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The RBA is stuck in neutral
Getting mislead by the stars
Artwork courtesy of DALL-E.
TLDR: There are two different versions of neutral real interest rate (short-run and medium-run) which frequently describe the stance of monetary policy in opposite directions. The RBA seems to be confusing the two. This is bad!
In the latest minutes published by the RBA an entire section is devoted to a discussion of the neutral rate of interest. In it they describe what has lead the neutral rate to change over time (my emphasis added):
“Any development that affects the desired levels of saving or investment will affect the neutral rate. This includes slow-moving influences, such as trend productivity growth and demographic change, and more rapidly evolving influences, such as persistent changes in risk appetite.”
However I don’t think this is a correct description of the concept they are discussing.
There are a couple definitions of the “natural rate of interest” or more succinctly “r*”.
One definition outlined by Woodford defines r* as the interest rate (or path of interest rates) that generates price stability across all future periods. This is effectively the optimal path for policy which offsets other shocks to keep the economy close to its bliss position at all times (at least in a simple model of the economy). This is also known as the short-run r*.
Another definition of r* is outlined by Laubach and Williams (LW). They define r* as a medium term concept that ignores short term fluctuations in the economy. Their definition of r* is an attempt to estimate what the real interest rate is expected to be in a couple years time when it is equally likely the economy will be in a downturn or a boom. It is essentially an unconditional forecast of the real interest rate in the medium term aka the medium-run r*
Both definitions of r* are quite different. For example a transitory shock would impact Woodford’s r*, but not the LW’s r*. They also have different use cases.
The Woodfordian approach is very relevant for policymakers as it essentially lays out how they should set policy. However it is much harder to estimate and may vary considerably depending on which model is used.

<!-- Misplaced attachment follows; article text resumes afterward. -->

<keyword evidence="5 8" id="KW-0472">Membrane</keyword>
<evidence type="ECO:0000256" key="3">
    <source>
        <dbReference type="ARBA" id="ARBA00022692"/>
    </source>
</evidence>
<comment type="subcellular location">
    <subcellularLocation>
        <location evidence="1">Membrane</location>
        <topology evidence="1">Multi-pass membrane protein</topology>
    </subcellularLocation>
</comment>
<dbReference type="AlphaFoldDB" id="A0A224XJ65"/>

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The LW approach to r* is (in theory) easier to estimate since it only attempts to identity low frequency changes to r*. However it is also less useful as it only attempts to identify the expected real interest rate in the medium term - not what it should be today. It is best seen as a forecast of where interest rates will be in 2-3 years time or perhaps a guide for where interest rates should be if inflation is close to target and full employment has been achieved.
The RBA minutes seem to indicate that they are discussing the Woodfordian measure as it responds to “any development which affects desired savings and investment” which includes “rapidly evolving influences” such as cyclical fiscal shocks. This clearly indicates a more Woodfordian approach of incorporating all current shocks, as opposed to only long term structural ones per LW.
However all work published by the RBA on the topic (principally Rachael McCririck and Daniel Rees great Bulletin article on the subject) measures a LW-style medium term r*.
Why does this matter? Well consider the inflation undershooting that occurred in 2016-2019. According to the LW-style r* interest rates were substantially below the neutral rate as calculated by Trent Saunders and thus policy should be considered “expansionary”.
However during this period inflation was well below target and the unemployment rate was far too high. The Woodfordian interest rate, the rate required to keep inflation close to 2.5 per cent would have been substantially lower (as my work with Andrew Leigh shows). This indicates the monetary policy was actually too tight!
So the two different measures of r* would give you the opposite signal about the stance of monetary policy! One says “expansionary” the other says you are “too tight”! Looking at Trent’s graph it’s clear the medium term r* frequently gives confusing signals. For example in the pre-GFC mining boom monetary policy was measured as “contractionary” when inflation was running at 5% well above the target band! Indeed confusing the two measures may have contributed to a serious policy error as Stephen Kirchner discusses in a recent post.
Today’s economy with inflation well above the target band and unemployment well below any estimate of the NAIRU indicates that we should have a real rate well above the neutral interest rate. But judging by recent comments the RBA seems to be shooting to hit the neutral interest rate rather than aiming above it.
The Federal Reserve by contrast explicitly models both medium-term and shorter-run neutral rates and the two frequently diverge due to transitory shocks such as fiscal stimulus and changes in confidence that only affect the short-run estimates.
An expert in monetary policy should be able to keep these two somewhat contradictory concepts in their mind at the same time. But the Board is not filled with experts. Given the current composition of the Board I wouldn’t be surprised if the discussion of r* confuses more then it enlightens and consequently leads to poorer policy as a result.
Of course it is possible that the RBA has an alternative unpublished set of models which produced estimates for the Woodfordian r* that has been used solely for the Board but this seems unlikely.